1.1 This consultation paper aims to provide a brief overview of the global scenario of crowdfunding including the various prevalent models under it, the associated benefits and risks, the regulatory approaches in different jurisdictions etc. The paper also covers the extant legal structure governing the fund raising for start ups and SMEs in India. The paper discusses legal and regulatory challenges in implementing the framework for Crowdfunding. This paper proposes framework for ushering in crowdfunding by giving access to capital market to provide an additional channel of early stage funding to Startups and SMEs and seeks to balance the same with investor protection. Through this consultation paper SEBI intends to invite comments and suggestions from industry and market participants regarding the different possible structures for crowdfunding within the existing legal framework and other associated issues.
1.2 The Consultation Paper has been put forward for discussion only and does not necessarily mean that a Crowdfunding Regulation would be introduced in the form as proposed in the consultation paper or in any other form.
2.0 What is Crowdfunding?
2.1 Crowdfunding is solicitation of funds (small amount) from multiple investors through a web-based platform or social networking site for a specific project, business venture or social cause.
2.2 Crowd sourced funding is a means of raising money for a creative project (for instance, music, film, book publication), a benevolent or public-interest cause (for instance, a community based social or co-operative initiative) or a business venture, through small financial contributions from persons who may number in the hundreds or thousands. Those contributions are sought through an online crowd-funding platform, while the offer may also be promoted through social media.1
3.0 Types of Crowd-Funding
3.1 As per IOSCO Staff Working Paper – Crowd-funding: An Infant Industry Growing Fast, 2014 (‘IOSCO Paper’), Crowd-funding can be divided into four categories: donation crowdfunding, reward crowdfunding, peer-to-peer lending and equity crowdfunding.
3.2 Donation Crowdfunding
3.2.1 Donation crowdfunding denotes solicitation of funds for social, artistic, philanthropic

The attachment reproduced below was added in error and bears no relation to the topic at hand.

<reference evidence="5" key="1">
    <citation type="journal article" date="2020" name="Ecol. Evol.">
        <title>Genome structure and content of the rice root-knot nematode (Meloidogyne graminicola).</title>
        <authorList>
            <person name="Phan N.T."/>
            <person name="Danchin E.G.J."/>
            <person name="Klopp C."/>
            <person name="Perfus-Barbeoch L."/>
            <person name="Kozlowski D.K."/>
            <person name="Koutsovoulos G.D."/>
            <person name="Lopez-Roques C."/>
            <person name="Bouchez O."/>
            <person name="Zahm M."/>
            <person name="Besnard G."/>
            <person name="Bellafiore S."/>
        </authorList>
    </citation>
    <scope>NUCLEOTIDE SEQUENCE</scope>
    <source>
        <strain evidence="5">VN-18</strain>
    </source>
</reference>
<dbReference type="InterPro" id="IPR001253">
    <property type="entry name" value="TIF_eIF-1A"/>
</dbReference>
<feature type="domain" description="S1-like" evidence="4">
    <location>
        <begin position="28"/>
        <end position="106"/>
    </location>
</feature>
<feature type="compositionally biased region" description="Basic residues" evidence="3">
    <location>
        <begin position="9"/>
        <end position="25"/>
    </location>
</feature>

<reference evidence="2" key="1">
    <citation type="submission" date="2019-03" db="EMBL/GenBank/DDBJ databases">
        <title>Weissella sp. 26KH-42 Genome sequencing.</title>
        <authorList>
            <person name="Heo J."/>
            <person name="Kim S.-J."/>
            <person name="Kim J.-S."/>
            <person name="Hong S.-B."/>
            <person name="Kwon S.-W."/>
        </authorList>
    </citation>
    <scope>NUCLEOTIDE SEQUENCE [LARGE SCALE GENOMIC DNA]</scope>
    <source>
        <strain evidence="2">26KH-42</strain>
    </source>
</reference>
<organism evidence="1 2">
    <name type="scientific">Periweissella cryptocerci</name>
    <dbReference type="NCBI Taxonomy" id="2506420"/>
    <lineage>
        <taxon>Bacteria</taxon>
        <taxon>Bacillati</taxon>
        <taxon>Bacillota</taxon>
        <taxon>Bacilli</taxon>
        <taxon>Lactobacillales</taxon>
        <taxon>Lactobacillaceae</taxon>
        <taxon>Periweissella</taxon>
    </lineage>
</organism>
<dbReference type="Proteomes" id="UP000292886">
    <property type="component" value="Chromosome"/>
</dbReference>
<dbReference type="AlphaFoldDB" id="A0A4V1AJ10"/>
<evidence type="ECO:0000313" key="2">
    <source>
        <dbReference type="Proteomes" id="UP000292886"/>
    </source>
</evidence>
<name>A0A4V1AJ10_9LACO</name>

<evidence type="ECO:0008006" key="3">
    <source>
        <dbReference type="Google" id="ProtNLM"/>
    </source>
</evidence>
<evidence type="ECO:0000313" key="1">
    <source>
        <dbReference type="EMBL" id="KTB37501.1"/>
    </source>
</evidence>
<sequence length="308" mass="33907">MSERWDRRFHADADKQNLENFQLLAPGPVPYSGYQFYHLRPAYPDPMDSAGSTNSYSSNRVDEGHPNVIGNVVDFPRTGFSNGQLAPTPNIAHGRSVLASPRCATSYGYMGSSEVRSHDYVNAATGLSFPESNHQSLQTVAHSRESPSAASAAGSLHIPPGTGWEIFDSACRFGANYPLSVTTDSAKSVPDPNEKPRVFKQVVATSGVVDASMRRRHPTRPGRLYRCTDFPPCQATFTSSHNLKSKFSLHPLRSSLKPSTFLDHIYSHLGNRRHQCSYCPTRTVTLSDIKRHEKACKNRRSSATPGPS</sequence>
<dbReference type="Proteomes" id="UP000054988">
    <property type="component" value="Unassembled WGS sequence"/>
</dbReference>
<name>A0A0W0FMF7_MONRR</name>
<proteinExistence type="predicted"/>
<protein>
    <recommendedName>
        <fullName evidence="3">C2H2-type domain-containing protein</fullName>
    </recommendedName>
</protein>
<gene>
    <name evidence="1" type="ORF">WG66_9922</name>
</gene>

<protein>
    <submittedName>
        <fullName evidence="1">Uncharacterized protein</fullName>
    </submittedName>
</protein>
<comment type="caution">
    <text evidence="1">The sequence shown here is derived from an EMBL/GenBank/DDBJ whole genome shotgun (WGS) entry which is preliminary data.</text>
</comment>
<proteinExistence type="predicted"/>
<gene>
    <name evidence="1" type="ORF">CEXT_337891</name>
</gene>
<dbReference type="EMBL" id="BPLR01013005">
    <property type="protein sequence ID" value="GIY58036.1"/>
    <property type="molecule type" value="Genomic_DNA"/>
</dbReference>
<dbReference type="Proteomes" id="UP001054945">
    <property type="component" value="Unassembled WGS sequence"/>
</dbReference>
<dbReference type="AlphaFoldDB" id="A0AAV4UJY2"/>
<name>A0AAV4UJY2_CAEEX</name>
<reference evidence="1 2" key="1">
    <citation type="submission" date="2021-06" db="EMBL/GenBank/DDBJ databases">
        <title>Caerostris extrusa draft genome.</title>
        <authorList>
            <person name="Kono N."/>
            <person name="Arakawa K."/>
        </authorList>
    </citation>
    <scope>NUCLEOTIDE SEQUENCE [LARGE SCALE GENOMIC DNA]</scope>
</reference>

or other purpose, and not in exchange for anything of tangible value.
3.2.2 For example, In the US, Kickstarter, Indiegogo etc. are some of the platforms that support donation based crowdfunding.
3.3 Reward Crowdfunding
3.3.1 Reward crowdfunding refers to solicitation of funds, wherein investors receive some existing or future tangible reward (such as an existing or future consumer product or a membership rewards scheme) as consideration.
3.3.2 Most of the websites which support donation crowdfunding, also enable reward crowdfunding, e.g. Kicktstarter, Rockethub etc.
3.4 Peer-to-Peer lending
3.4.1 In Peer-to-Peer lending, an online platform matches lenders/investors with borrowers/issuers in order to provide unsecured loans and the interest rate is set by the platform. Some Peer-to-Peer platforms arrange loans between individuals, while other platforms pool funds which are then lent to small and medium-sized businesses.
3.4.2 Some of the leading examples from the US are Lending Club, Prosper etc. and from UK are Zopa, Funding Circle etc.
3.4.3 A report by the Open Data Institute in July 2013 found that between October 2010 and May 2013 some 49,000 investors in the UK funded peer-to-peer loans worth more than £378m. 2
3.4.4 Some of the platforms charge a fee based on the loan origination and have an incentive to push investors into larger loans which may not suit an investor’s risk profile.
3.4.5 Though, Peer-to-peer lending did not appear to involve securities, loan/notes/contracts can be traded on a peer-to-peer platform or a secondary market. Thus, these loans may become securities, with the contract between the lender and the borrower being the security note. 3
3.4.6 In peer-to-peer lending, there is no investor protection by way of a compensation scheme to cover defaults in this market as there is with deposit guarantee schemes for bank deposits. Retail investors, who do not have the capacity to absorb defaults, may lose significant proportions of their investments, if there are any defaults.
3.4.7 As per IOSCO paper, in some Jurisdiction like Germany and Italy, peer-to-peer platforms are classified as banks (due to their credit intermediation function) and are therefore regulated as banks.
3.5 Equity Based Crowdfunding
3.5.1 In Equity Based Crowdfunding, in consideration of funds solicited from investors, Equity Shares of the Company are issued.
3.5.2 It refers to fund raising by a business, particularly early-stage funding, through offering equity interests in the business to investors online. Businesses seeking to raise capital through this mode typically advertise online through a crowdfunding platform website, which serves as an intermediary between investors and the start-up companies.
3.5.3 Traditionally, Start-ups are funded through private equity, angel investor or loan arrangements with a financial institution. Any offering of public equity takes place only after the product or business becomes commercially viable. However, in Equity based Crowdfunding solicitation is done at an earlier stage.
Some examples of equity crowdfunding platforms are Syndicate Room, Crowdcube and Seed rs.
3.5.4 In a few jurisdictions (like China), these platforms are restricted to offer this type of capital raising to sophisticated investors or to a limited number of individual investors. In China, an equity raising offer made to less than 200 individuals does not need to fulfil the public equity raising requirements.
4.0 Benefits of Crowdfunding